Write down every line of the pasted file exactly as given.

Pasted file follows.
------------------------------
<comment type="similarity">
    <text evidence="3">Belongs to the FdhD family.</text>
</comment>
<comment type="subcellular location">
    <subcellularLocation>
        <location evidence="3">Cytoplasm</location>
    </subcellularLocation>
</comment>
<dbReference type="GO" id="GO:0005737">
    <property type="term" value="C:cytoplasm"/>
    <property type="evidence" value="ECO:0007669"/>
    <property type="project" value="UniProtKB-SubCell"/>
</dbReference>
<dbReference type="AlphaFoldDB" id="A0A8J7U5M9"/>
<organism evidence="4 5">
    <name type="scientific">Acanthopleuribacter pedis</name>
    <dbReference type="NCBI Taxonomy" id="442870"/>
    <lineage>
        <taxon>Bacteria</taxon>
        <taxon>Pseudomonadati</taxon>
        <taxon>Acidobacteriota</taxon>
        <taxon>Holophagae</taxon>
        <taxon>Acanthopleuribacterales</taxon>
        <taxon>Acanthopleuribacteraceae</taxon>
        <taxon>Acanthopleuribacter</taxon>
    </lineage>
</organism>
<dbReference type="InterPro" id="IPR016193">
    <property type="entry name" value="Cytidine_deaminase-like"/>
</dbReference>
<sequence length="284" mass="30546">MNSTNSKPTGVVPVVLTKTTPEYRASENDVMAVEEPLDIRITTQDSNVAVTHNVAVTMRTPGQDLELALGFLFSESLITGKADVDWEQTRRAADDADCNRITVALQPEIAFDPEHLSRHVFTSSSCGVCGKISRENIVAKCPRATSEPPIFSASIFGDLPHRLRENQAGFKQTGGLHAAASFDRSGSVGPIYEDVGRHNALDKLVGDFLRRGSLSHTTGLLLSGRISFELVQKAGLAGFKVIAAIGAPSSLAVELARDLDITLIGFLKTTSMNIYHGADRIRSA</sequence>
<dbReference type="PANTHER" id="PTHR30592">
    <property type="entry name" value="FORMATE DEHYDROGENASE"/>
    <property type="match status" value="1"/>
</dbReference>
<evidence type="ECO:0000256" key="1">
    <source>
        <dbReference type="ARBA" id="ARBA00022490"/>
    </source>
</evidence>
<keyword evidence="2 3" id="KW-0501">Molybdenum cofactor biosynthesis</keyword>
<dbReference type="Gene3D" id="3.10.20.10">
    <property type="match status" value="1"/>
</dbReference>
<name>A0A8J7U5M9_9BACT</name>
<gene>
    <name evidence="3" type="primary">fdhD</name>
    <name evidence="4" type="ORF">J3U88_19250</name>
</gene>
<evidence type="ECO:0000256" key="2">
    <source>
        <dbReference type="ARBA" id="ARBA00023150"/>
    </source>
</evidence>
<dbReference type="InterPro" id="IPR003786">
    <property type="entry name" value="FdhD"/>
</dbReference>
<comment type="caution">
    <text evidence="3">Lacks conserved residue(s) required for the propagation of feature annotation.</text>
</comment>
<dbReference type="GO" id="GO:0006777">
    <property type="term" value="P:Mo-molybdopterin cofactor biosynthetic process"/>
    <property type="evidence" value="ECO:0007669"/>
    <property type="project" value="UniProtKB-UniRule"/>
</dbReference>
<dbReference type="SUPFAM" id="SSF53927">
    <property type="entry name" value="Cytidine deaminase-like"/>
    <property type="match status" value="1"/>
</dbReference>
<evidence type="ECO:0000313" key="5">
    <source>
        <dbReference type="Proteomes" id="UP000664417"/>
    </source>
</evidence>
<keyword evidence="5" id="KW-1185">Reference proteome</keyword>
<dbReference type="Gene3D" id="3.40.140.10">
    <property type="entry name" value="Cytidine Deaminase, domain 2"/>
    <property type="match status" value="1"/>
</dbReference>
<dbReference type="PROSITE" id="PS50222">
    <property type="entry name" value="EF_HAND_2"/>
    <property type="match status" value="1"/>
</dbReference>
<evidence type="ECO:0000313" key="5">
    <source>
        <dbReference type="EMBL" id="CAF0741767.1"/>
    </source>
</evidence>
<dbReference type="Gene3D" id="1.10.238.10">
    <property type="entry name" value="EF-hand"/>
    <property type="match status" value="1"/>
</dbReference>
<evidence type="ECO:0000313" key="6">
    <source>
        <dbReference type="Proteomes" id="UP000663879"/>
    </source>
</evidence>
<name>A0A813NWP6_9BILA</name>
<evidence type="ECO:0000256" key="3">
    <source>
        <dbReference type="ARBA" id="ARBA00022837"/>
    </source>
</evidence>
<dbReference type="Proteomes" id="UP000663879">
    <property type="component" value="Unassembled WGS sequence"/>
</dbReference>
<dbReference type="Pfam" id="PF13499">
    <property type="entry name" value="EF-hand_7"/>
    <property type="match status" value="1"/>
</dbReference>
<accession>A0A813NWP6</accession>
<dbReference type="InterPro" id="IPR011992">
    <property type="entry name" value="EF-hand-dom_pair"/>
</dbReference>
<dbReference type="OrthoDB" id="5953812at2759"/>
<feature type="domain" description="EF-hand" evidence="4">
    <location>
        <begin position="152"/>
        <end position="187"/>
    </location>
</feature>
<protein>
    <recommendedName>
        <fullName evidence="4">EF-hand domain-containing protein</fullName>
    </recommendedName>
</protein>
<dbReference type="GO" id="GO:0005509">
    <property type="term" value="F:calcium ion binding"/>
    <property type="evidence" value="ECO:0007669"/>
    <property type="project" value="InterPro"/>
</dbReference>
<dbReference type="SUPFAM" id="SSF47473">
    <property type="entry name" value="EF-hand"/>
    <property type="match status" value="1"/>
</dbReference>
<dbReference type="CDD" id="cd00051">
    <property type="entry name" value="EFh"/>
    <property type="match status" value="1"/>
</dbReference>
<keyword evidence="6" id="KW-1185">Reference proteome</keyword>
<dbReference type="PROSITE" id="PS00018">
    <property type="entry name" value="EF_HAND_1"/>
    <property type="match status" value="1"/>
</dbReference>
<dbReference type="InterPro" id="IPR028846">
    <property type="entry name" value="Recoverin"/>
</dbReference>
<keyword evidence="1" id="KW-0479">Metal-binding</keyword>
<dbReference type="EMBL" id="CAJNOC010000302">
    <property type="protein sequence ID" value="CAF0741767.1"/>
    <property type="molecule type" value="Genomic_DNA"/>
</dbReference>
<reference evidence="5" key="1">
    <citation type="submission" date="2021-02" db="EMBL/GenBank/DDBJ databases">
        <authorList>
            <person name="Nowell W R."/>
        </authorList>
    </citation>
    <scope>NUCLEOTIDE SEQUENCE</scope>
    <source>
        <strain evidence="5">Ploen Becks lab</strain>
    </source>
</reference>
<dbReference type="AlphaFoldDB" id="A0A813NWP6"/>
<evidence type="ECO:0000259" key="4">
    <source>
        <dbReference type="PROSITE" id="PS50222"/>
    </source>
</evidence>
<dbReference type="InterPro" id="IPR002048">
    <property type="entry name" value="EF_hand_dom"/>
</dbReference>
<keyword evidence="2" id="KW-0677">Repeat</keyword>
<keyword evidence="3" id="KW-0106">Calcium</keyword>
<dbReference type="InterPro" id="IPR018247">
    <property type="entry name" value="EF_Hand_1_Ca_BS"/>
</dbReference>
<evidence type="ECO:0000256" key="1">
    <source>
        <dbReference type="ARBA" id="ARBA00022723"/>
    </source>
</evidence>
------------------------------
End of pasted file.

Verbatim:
<comment type="similarity">
    <text evidence="3">Belongs to the FdhD family.</text>
</comment>
<comment type="subcellular location">
    <subcellularLocation>
        <location evidence="3">Cytoplasm</location>
    </subcellularLocation>
</comment>
<dbReference type="GO" id="GO:0005737">
    <property type="term" value="C:cytoplasm"/>
    <property type="evidence" value="ECO:0007669"/>
    <property type="project" value="UniProtKB-SubCell"/>
</dbReference>
<dbReference type="AlphaFoldDB" id="A0A8J7U5M9"/>
<organism evidence="4 5">
    <name type="scientific">Acanthopleuribacter pedis</name>
    <dbReference type="NCBI Taxonomy" id="442870"/>
    <lineage>
        <taxon>Bacteria</taxon>
        <taxon>Pseudomonadati</taxon>
        <taxon>Acidobacteriota</taxon>
        <taxon>Holophagae</taxon>
        <taxon>Acanthopleuribacterales</taxon>
        <taxon>Acanthopleuribacteraceae</taxon>
        <taxon>Acanthopleuribacter</taxon>
    </lineage>
</organism>
<dbReference type="InterPro" id="IPR016193">
    <property type="entry name" value="Cytidine_deaminase-like"/>
</dbReference>
<sequence length="284" mass="30546">MNSTNSKPTGVVPVVLTKTTPEYRASENDVMAVEEPLDIRITTQDSNVAVTHNVAVTMRTPGQDLELALGFLFSESLITGKADVDWEQTRRAADDADCNRITVALQPEIAFDPEHLSRHVFTSSSCGVCGKISRENIVAKCPRATSEPPIFSASIFGDLPHRLRENQAGFKQTGGLHAAASFDRSGSVGPIYEDVGRHNALDKLVGDFLRRGSLSHTTGLLLSGRISFELVQKAGLAGFKVIAAIGAPSSLAVELARDLDITLIGFLKTTSMNIYHGADRIRSA</sequence>
<dbReference type="PANTHER" id="PTHR30592">
    <property type="entry name" value="FORMATE DEHYDROGENASE"/>
    <property type="match status" value="1"/>
</dbReference>
<evidence type="ECO:0000256" key="1">
    <source>
        <dbReference type="ARBA" id="ARBA00022490"/>
    </source>
</evidence>
<keyword evidence="2 3" id="KW-0501">Molybdenum cofactor biosynthesis</keyword>
<dbReference type="Gene3D" id="3.10.20.10">
    <property type="match status" value="1"/>
</dbReference>
<name>A0A8J7U5M9_9BACT</name>
<gene>
    <name evidence="3" type="primary">fdhD</name>
    <name evidence="4" type="ORF">J3U88_19250</name>
</gene>
<evidence type="ECO:0000256" key="2">
    <source>
        <dbReference type="ARBA" id="ARBA00023150"/>
    </source>
</evidence>
<dbReference type="InterPro" id="IPR003786">
    <property type="entry name" value="FdhD"/>
</dbReference>
<comment type="caution">
    <text evidence="3">Lacks conserved residue(s) required for the propagation of feature annotation.</text>
</comment>
<dbReference type="GO" id="GO:0006777">
    <property type="term" value="P:Mo-molybdopterin cofactor biosynthetic process"/>
    <property type="evidence" value="ECO:0007669"/>
    <property type="project" value="UniProtKB-UniRule"/>
</dbReference>
<dbReference type="SUPFAM" id="SSF53927">
    <property type="entry name" value="Cytidine deaminase-like"/>
    <property type="match status" value="1"/>
</dbReference>
<evidence type="ECO:0000313" key="5">
    <source>
        <dbReference type="Proteomes" id="UP000664417"/>
    </source>
</evidence>
<keyword evidence="5" id="KW-1185">Reference proteome</keyword>
<dbReference type="Gene3D" id="3.40.140.10">
    <property type="entry name" value="Cytidine Deaminase, domain 2"/>
    <property type="match status" value="1"/>
</dbReference>
<dbReference type="PROSITE" id="PS50222">
    <property type="entry name" value="EF_HAND_2"/>
    <property type="match status" value="1"/>
</dbReference>
<evidence type="ECO:0000313" key="5">
    <source>
        <dbReference type="EMBL" id="CAF0741767.1"/>
    </source>
</evidence>
<dbReference type="Gene3D" id="1.10.238.10">
    <property type="entry name" value="EF-hand"/>
    <property type="match status" value="1"/>
</dbReference>
<evidence type="ECO:0000313" key="6">
    <source>
        <dbReference type="Proteomes" id="UP000663879"/>
    </source>
</evidence>
<name>A0A813NWP6_9BILA</name>
<evidence type="ECO:0000256" key="3">
    <source>
        <dbReference type="ARBA" id="ARBA00022837"/>
    </source>
</evidence>
<dbReference type="Proteomes" id="UP000663879">
    <property type="component" value="Unassembled WGS sequence"/>
</dbReference>
<dbReference type="Pfam" id="PF13499">
    <property type="entry name" value="EF-hand_7"/>
    <property type="match status" value="1"/>
</dbReference>
<accession>A0A813NWP6</accession>
<dbReference type="InterPro" id="IPR011992">
    <property type="entry name" value="EF-hand-dom_pair"/>
</dbReference>
<dbReference type="OrthoDB" id="5953812at2759"/>
<feature type="domain" description="EF-hand" evidence="4">
    <location>
        <begin position="152"/>
        <end position="187"/>
    </location>
</feature>
<protein>
    <recommendedName>
        <fullName evidence="4">EF-hand domain-containing protein</fullName>
    </recommendedName>
</protein>
<dbReference type="GO" id="GO:0005509">
    <property type="term" value="F:calcium ion binding"/>
    <property type="evidence" value="ECO:0007669"/>
    <property type="project" value="InterPro"/>
</dbReference>
<dbReference type="SUPFAM" id="SSF47473">
    <property type="entry name" value="EF-hand"/>
    <property type="match status" value="1"/>
</dbReference>
<dbReference type="CDD" id="cd00051">
    <property type="entry name" value="EFh"/>
    <property type="match status" value="1"/>
</dbReference>
<keyword evidence="6" id="KW-1185">Reference proteome</keyword>
<dbReference type="PROSITE" id="PS00018">
    <property type="entry name" value="EF_HAND_1"/>
    <property type="match status" value="1"/>
</dbReference>
<dbReference type="InterPro" id="IPR028846">
    <property type="entry name" value="Recoverin"/>
</dbReference>
<keyword evidence="1" id="KW-0479">Metal-binding</keyword>
<dbReference type="EMBL" id="CAJNOC010000302">
    <property type="protein sequence ID" value="CAF0741767.1"/>
    <property type="molecule type" value="Genomic_DNA"/>
</dbReference>
<reference evidence="5" key="1">
    <citation type="submission" date="2021-02" db="EMBL/GenBank/DDBJ databases">
        <authorList>
            <person name="Nowell W R."/>
        </authorList>
    </citation>
    <scope>NUCLEOTIDE SEQUENCE</scope>
    <source>
        <strain evidence="5">Ploen Becks lab</strain>
    </source>
</reference>
<dbReference type="AlphaFoldDB" id="A0A813NWP6"/>
<evidence type="ECO:0000259" key="4">
    <source>
        <dbReference type="PROSITE" id="PS50222"/>
    </source>
</evidence>
<dbReference type="InterPro" id="IPR002048">
    <property type="entry name" value="EF_hand_dom"/>
</dbReference>
<keyword evidence="2" id="KW-0677">Repeat</keyword>
<keyword evidence="3" id="KW-0106">Calcium</keyword>
<dbReference type="InterPro" id="IPR018247">
    <property type="entry name" value="EF_Hand_1_Ca_BS"/>
</dbReference>
<evidence type="ECO:0000256" key="1">
    <source>
        <dbReference type="ARBA" id="ARBA00022723"/>
    </source>
</evidence>